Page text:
> We have my grandmother's cast iron Dutch Oven..... seldom use it.
    >
    > I also have an old cast iron fry pan that I inherited but it is pitted and
    > we don't use it.
    >
    > There is also a pretty old Salad Master... the fore-runner of the food
    > processor. (It Slices, dices and makes Julienne fries") These things work
    > really well, but we seldom use it.
    >
    > What's gathering dust in your kitchen?
    >
    > George L


    I, personally, me, like to garage sale and buy "old stuff". I think my
    favorite things are:

    An old colander. Nice round base, big, and BakeLite handles
    A carving set with long knife, tine fork with tablecloth protector, and
    knife steel, all with stag handles.
    Bulletproof garlic press that one could put two pounds (nearly) of garlic
    into.
    Various metal mixing bowls.
    Those spatulas and spoons that are thick stainless steel that look like they
    came from the Army.
    The shiny round sugar holder that is all frilly with the red liner, cap, and
    spoon that used to sit on diner counters.

    I could go on and on.

    And some stuff just looks good sitting there, like the copper colander that
    just hangs on the pot rack.

    Steve



  12. #12
    cshenk Guest

    Default Re: Old stuff

    "George Leppla" wrote

    > What old kitchen stuff do you have... and do you use it?


    I've been freecycling off the old stuff we no longer use.

  13. #13
    Je├čus Guest

    Default Re: Old stuff

    George Leppla wrote:
    > What old kitchen stuff do you have... and do you use it?
    >
    > We have my grandmother's cast iron Dutch Oven..... seldom use it.
    >
    > I also have an old cast iron fry pan that I inherited but it is pitted
    > and we don't use it.
    >
    > There is also a pretty old Salad Master... the fore-runner of the food
    > processor. (It Slices, dices and makes Julienne fries") These things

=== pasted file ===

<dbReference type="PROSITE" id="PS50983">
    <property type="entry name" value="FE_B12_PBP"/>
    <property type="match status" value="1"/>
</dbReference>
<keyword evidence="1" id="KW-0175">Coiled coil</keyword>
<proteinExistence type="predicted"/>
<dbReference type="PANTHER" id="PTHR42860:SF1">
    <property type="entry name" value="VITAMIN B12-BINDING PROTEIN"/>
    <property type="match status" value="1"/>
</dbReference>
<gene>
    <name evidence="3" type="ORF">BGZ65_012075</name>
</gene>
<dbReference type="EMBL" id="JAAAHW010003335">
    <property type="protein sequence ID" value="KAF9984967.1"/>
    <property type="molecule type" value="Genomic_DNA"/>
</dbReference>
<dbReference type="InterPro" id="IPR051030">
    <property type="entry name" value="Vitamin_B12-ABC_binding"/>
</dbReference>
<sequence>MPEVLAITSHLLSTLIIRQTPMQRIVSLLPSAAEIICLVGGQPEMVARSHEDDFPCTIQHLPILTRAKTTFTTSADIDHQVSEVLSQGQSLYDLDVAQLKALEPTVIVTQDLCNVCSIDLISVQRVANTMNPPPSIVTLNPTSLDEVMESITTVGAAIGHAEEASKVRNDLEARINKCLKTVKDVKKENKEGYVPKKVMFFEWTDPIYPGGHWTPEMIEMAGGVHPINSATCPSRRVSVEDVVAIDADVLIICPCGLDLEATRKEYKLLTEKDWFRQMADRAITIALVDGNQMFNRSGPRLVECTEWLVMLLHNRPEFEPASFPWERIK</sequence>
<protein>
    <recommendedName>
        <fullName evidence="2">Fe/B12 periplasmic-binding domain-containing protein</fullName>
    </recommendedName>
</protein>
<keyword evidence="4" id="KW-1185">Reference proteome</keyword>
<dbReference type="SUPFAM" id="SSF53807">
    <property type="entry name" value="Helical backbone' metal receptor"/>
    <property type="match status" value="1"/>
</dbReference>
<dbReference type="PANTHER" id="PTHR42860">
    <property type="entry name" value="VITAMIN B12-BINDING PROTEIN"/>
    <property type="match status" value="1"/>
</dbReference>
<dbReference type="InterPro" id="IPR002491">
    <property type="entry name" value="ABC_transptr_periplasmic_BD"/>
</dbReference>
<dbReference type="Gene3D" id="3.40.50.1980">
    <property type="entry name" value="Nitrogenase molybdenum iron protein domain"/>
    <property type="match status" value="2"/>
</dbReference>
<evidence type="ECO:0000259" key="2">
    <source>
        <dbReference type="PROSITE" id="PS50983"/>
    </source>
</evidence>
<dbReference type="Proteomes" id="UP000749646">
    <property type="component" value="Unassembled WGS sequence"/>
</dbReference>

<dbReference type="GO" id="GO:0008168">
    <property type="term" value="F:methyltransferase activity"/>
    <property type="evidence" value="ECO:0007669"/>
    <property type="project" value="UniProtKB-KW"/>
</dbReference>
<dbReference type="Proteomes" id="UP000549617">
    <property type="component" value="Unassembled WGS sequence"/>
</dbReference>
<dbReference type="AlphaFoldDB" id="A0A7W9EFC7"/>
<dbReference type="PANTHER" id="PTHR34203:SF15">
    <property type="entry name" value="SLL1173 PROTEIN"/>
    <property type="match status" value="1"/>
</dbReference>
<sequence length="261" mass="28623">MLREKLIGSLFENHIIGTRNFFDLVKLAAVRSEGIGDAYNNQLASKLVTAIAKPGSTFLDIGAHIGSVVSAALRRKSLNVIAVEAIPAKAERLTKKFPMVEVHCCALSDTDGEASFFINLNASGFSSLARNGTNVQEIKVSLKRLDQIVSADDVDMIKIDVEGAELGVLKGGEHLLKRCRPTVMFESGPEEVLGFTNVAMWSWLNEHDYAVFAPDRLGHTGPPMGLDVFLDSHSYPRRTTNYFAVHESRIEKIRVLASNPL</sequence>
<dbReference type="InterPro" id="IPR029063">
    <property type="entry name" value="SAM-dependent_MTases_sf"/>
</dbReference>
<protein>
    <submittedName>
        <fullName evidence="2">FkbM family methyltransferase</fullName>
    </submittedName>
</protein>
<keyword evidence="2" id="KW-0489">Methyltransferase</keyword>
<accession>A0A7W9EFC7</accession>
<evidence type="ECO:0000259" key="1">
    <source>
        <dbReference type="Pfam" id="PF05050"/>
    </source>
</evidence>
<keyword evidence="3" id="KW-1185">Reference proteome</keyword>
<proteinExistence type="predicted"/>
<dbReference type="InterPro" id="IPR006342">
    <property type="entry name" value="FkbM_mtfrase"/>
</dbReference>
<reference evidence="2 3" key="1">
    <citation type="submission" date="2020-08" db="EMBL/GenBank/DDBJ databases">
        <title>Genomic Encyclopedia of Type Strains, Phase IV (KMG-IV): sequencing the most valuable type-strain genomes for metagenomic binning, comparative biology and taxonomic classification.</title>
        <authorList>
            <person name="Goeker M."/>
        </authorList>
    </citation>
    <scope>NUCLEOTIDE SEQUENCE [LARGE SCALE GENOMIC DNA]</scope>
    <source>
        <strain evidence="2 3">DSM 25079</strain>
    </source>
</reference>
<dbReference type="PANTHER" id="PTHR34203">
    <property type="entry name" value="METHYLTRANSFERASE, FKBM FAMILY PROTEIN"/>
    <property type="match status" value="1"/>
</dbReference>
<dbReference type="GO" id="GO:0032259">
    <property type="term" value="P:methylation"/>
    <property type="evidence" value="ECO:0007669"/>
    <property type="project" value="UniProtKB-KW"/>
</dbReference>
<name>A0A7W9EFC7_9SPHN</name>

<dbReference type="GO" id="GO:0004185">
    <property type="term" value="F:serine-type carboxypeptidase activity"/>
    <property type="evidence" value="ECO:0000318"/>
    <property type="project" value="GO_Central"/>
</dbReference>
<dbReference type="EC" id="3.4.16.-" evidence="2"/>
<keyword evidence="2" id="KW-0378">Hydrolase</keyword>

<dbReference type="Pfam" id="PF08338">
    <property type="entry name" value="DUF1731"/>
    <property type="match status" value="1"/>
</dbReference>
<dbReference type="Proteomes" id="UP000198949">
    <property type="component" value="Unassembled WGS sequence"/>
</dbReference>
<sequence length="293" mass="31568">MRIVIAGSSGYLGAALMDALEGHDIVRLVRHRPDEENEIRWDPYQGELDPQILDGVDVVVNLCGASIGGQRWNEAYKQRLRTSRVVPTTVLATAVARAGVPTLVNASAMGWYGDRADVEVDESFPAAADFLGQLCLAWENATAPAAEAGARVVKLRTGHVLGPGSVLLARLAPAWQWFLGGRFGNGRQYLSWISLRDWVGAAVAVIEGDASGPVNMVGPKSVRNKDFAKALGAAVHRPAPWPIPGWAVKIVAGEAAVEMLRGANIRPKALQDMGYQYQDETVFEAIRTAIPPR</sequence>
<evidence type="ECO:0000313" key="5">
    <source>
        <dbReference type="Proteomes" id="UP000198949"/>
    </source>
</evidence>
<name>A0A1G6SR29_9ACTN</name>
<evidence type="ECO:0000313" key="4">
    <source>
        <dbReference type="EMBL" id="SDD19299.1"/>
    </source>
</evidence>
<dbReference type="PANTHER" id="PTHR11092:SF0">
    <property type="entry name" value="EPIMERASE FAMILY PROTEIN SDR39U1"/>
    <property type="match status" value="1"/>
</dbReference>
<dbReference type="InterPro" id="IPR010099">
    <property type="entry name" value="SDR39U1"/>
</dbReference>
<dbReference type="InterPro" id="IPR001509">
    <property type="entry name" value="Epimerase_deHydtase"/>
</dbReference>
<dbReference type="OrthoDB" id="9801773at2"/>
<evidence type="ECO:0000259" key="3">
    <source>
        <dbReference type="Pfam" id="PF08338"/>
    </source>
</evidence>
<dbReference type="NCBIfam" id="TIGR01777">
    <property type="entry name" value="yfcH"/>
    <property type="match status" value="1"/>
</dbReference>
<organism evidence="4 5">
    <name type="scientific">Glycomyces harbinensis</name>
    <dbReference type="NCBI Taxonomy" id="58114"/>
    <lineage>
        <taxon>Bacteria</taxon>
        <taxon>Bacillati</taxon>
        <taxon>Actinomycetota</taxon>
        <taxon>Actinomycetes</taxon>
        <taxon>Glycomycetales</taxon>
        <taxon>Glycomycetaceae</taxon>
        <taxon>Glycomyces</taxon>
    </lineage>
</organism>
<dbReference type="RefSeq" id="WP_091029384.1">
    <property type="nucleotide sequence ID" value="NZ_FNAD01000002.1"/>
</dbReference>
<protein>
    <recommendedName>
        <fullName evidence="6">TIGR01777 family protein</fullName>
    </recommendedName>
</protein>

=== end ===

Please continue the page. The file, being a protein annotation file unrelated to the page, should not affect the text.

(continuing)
> work really well, but we seldom use it.
    >
    > What's gathering dust in your kitchen?


    Not gathering dust as such - I use a lot of old stuff simply because
    they still work and/or haven't been bettered or no longer able to be
    bought new - such as the hand powered meat slicer - see no point in
    having an electric one really. I still use an old cast iron kettle for
    the combustion stove and also couple of iron skillets. The Electicaire
    dehydrator is also from the 1970's.



    --
    The power of accurate observation is commonly called cynicism
    by those who haven't got it - George Bernard Shaw

  14. #14
    PickyJaz Guest

    Default Re: Old stuff

    On Feb 27, 7:43*am, George Leppla <geo...@cruisemaster.com> wrote:
    > What old kitchen stuff do you have... and do you use it?
    > What's gathering dust in your kitchen?

    Bless the heart of my younger son, he cleaned me out of any really old
    kitchen goodies. As a single, living on his own adult until he was
    about 32 he'd lived with other young men who had already established
    their kitchens. John (son) is the only caring cook among his group of
    friends, but he'd not set up his own kitchen until deciding at 30 that
    his life would be so much better living alone and away from the 24/7
    rowdies he grew up with. When trelling me he intended to move out of
    the home he shared with two others, I quickly appointed myself as the
    kitchen setter upper. What fun! I'm not positive, but I think it was
    BB&B that I went to for most everything I knew he's need, other than
    the complete set of Calphalon I'd already bought for both of our
    homes. I bought him a four of each piece set of white Corelle dishes
    in at least eight different shapes/sizes; a decent set of utensils for
    both tableware and cooking with; an inexpensive hand mixer along with
    glassware and coffee cups rounded things out for the kitchen. Them I
    hit my Brylane mail order catalog for all his linens: kitchen,
    bedroom and bath.

    BabyJohn drove out (we live two driving hours apart) to pack out his
    goodies (including a hand-down recliner and a natural wood four chair
    kitchen table set). The "extras" he had no trouble talking me out of
    were the 35 year old Osterizer blender that never leaked from the long
    side crack in it's glass container part; the toaster with swing down
    side racks that was my grandfather's and well over 50 years old; my
    small, very old hand crank meat grinder, and he decided that the Paint
    Pot absolutely had to become his. That pot was a heavy metal 16-
    quarter that he grew up with, watching it being used for everything
    from stews, soups and spaghetti, to steaming tamales. 'Twas so named
    the Paint Pot by his paternal grandmother who'd saved it's partially
    filled and paint speckled self from the back yard of a for-sale home